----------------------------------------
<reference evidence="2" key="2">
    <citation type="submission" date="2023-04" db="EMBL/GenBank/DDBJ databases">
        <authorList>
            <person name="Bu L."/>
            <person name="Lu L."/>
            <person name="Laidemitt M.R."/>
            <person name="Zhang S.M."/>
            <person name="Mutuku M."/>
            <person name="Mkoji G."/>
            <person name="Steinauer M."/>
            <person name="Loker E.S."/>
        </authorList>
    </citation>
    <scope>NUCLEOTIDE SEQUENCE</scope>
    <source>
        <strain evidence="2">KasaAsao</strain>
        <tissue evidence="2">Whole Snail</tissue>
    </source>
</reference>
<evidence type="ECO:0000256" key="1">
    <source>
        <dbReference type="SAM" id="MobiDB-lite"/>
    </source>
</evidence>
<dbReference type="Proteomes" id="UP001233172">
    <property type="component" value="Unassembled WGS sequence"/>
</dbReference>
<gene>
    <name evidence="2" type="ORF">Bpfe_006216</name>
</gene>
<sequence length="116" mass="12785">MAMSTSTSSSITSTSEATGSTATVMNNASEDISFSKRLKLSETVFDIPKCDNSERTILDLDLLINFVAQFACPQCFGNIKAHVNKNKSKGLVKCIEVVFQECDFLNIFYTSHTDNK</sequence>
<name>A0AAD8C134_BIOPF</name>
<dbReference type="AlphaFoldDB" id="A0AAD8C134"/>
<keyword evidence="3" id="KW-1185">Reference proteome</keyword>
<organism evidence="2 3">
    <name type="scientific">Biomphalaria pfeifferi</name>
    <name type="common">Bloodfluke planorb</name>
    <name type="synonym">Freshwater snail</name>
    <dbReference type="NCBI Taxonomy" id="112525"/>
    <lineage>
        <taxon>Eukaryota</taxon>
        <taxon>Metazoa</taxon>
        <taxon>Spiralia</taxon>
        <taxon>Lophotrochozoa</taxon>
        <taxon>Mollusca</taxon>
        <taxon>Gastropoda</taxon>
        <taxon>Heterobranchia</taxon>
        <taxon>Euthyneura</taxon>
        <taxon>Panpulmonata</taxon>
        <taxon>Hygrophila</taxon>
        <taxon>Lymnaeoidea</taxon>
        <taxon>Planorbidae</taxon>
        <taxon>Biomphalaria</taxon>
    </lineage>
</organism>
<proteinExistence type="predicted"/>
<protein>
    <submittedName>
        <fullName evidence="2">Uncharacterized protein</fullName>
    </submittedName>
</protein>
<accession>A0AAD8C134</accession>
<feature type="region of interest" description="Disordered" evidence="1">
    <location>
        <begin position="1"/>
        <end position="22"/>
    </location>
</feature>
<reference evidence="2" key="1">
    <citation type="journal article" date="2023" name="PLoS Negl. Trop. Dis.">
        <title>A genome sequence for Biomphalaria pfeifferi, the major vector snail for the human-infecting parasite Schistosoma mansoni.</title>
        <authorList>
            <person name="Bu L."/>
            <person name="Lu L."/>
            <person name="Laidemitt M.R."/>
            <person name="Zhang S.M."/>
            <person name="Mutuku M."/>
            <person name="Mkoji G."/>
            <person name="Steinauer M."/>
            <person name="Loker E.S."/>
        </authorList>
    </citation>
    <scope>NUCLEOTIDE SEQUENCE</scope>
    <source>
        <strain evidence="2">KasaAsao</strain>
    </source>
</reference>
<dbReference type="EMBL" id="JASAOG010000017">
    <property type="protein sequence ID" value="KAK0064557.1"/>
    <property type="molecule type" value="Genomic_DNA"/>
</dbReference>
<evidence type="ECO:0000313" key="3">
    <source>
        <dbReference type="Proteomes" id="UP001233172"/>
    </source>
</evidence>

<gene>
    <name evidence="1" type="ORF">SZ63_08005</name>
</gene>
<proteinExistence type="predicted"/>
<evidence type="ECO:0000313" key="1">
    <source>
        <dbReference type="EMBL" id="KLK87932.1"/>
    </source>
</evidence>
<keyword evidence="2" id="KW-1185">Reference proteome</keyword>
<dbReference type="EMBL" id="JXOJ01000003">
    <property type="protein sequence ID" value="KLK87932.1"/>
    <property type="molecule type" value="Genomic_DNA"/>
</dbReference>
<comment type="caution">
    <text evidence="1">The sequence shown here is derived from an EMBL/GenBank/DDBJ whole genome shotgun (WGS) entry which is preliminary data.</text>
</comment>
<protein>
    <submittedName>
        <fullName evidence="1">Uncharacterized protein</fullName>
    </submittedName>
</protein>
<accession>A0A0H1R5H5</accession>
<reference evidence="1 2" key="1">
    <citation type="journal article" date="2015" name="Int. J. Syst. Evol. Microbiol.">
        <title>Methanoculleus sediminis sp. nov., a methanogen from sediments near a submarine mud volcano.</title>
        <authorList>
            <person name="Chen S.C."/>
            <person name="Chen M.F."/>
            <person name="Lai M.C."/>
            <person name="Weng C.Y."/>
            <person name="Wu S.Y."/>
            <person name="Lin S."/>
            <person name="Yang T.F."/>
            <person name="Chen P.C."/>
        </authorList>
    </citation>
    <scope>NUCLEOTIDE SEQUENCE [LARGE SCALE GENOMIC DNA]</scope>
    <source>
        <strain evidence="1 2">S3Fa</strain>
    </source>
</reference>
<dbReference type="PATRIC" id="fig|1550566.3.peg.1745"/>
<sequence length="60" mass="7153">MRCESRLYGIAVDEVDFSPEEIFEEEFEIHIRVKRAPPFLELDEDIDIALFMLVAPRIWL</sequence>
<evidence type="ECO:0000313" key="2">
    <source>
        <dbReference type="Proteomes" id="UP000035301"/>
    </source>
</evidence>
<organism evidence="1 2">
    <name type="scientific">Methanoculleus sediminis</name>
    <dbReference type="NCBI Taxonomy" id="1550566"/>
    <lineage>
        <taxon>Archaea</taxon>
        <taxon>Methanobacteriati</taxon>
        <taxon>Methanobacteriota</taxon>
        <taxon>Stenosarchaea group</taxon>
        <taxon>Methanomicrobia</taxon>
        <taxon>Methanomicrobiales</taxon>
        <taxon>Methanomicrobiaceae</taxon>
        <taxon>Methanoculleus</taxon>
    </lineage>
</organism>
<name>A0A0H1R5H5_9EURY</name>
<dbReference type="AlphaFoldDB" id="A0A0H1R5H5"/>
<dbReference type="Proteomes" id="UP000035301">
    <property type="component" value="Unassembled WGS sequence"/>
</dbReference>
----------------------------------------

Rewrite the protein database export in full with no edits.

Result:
<reference evidence="2" key="2">
    <citation type="submission" date="2023-04" db="EMBL/GenBank/DDBJ databases">
        <authorList>
            <person name="Bu L."/>
            <person name="Lu L."/>
            <person name="Laidemitt M.R."/>
            <person name="Zhang S.M."/>
            <person name="Mutuku M."/>
            <person name="Mkoji G."/>
            <person name="Steinauer M."/>
            <person name="Loker E.S."/>
        </authorList>
    </citation>
    <scope>NUCLEOTIDE SEQUENCE</scope>
    <source>
        <strain evidence="2">KasaAsao</strain>
        <tissue evidence="2">Whole Snail</tissue>
    </source>
</reference>
<evidence type="ECO:0000256" key="1">
    <source>
        <dbReference type="SAM" id="MobiDB-lite"/>
    </source>
</evidence>
<dbReference type="Proteomes" id="UP001233172">
    <property type="component" value="Unassembled WGS sequence"/>
</dbReference>
<gene>
    <name evidence="2" type="ORF">Bpfe_006216</name>
</gene>
<sequence length="116" mass="12785">MAMSTSTSSSITSTSEATGSTATVMNNASEDISFSKRLKLSETVFDIPKCDNSERTILDLDLLINFVAQFACPQCFGNIKAHVNKNKSKGLVKCIEVVFQECDFLNIFYTSHTDNK</sequence>
<name>A0AAD8C134_BIOPF</name>
<dbReference type="AlphaFoldDB" id="A0AAD8C134"/>
<keyword evidence="3" id="KW-1185">Reference proteome</keyword>
<organism evidence="2 3">
    <name type="scientific">Biomphalaria pfeifferi</name>
    <name type="common">Bloodfluke planorb</name>
    <name type="synonym">Freshwater snail</name>
    <dbReference type="NCBI Taxonomy" id="112525"/>
    <lineage>
        <taxon>Eukaryota</taxon>
        <taxon>Metazoa</taxon>
        <taxon>Spiralia</taxon>
        <taxon>Lophotrochozoa</taxon>
        <taxon>Mollusca</taxon>
        <taxon>Gastropoda</taxon>
        <taxon>Heterobranchia</taxon>
        <taxon>Euthyneura</taxon>
        <taxon>Panpulmonata</taxon>
        <taxon>Hygrophila</taxon>
        <taxon>Lymnaeoidea</taxon>
        <taxon>Planorbidae</taxon>
        <taxon>Biomphalaria</taxon>
    </lineage>
</organism>
<proteinExistence type="predicted"/>
<protein>
    <submittedName>
        <fullName evidence="2">Uncharacterized protein</fullName>
    </submittedName>
</protein>
<accession>A0AAD8C134</accession>
<feature type="region of interest" description="Disordered" evidence="1">
    <location>
        <begin position="1"/>
        <end position="22"/>
    </location>
</feature>
<reference evidence="2" key="1">
    <citation type="journal article" date="2023" name="PLoS Negl. Trop. Dis.">
        <title>A genome sequence for Biomphalaria pfeifferi, the major vector snail for the human-infecting parasite Schistosoma mansoni.</title>
        <authorList>
            <person name="Bu L."/>
            <person name="Lu L."/>
            <person name="Laidemitt M.R."/>
            <person name="Zhang S.M."/>
            <person name="Mutuku M."/>
            <person name="Mkoji G."/>
            <person name="Steinauer M."/>
            <person name="Loker E.S."/>
        </authorList>
    </citation>
    <scope>NUCLEOTIDE SEQUENCE</scope>
    <source>
        <strain evidence="2">KasaAsao</strain>
    </source>
</reference>
<dbReference type="EMBL" id="JASAOG010000017">
    <property type="protein sequence ID" value="KAK0064557.1"/>
    <property type="molecule type" value="Genomic_DNA"/>
</dbReference>
<evidence type="ECO:0000313" key="3">
    <source>
        <dbReference type="Proteomes" id="UP001233172"/>
    </source>
</evidence>

<gene>
    <name evidence="1" type="ORF">SZ63_08005</name>
</gene>
<proteinExistence type="predicted"/>
<evidence type="ECO:0000313" key="1">
    <source>
        <dbReference type="EMBL" id="KLK87932.1"/>
    </source>
</evidence>
<keyword evidence="2" id="KW-1185">Reference proteome</keyword>
<dbReference type="EMBL" id="JXOJ01000003">
    <property type="protein sequence ID" value="KLK87932.1"/>
    <property type="molecule type" value="Genomic_DNA"/>
</dbReference>
<comment type="caution">
    <text evidence="1">The sequence shown here is derived from an EMBL/GenBank/DDBJ whole genome shotgun (WGS) entry which is preliminary data.</text>
</comment>
<protein>
    <submittedName>
        <fullName evidence="1">Uncharacterized protein</fullName>
    </submittedName>
</protein>
<accession>A0A0H1R5H5</accession>
<reference evidence="1 2" key="1">
    <citation type="journal article" date="2015" name="Int. J. Syst. Evol. Microbiol.">
        <title>Methanoculleus sediminis sp. nov., a methanogen from sediments near a submarine mud volcano.</title>
        <authorList>
            <person name="Chen S.C."/>
            <person name="Chen M.F."/>
            <person name="Lai M.C."/>
            <person name="Weng C.Y."/>
            <person name="Wu S.Y."/>
            <person name="Lin S."/>
            <person name="Yang T.F."/>
            <person name="Chen P.C."/>
        </authorList>
    </citation>
    <scope>NUCLEOTIDE SEQUENCE [LARGE SCALE GENOMIC DNA]</scope>
    <source>
        <strain evidence="1 2">S3Fa</strain>
    </source>
</reference>
<dbReference type="PATRIC" id="fig|1550566.3.peg.1745"/>
<sequence length="60" mass="7153">MRCESRLYGIAVDEVDFSPEEIFEEEFEIHIRVKRAPPFLELDEDIDIALFMLVAPRIWL</sequence>
<evidence type="ECO:0000313" key="2">
    <source>
        <dbReference type="Proteomes" id="UP000035301"/>
    </source>
</evidence>
<organism evidence="1 2">
    <name type="scientific">Methanoculleus sediminis</name>
    <dbReference type="NCBI Taxonomy" id="1550566"/>
    <lineage>
        <taxon>Archaea</taxon>
        <taxon>Methanobacteriati</taxon>
        <taxon>Methanobacteriota</taxon>
        <taxon>Stenosarchaea group</taxon>
        <taxon>Methanomicrobia</taxon>
        <taxon>Methanomicrobiales</taxon>
        <taxon>Methanomicrobiaceae</taxon>
        <taxon>Methanoculleus</taxon>
    </lineage>
</organism>
<name>A0A0H1R5H5_9EURY</name>
<dbReference type="AlphaFoldDB" id="A0A0H1R5H5"/>
<dbReference type="Proteomes" id="UP000035301">
    <property type="component" value="Unassembled WGS sequence"/>
</dbReference>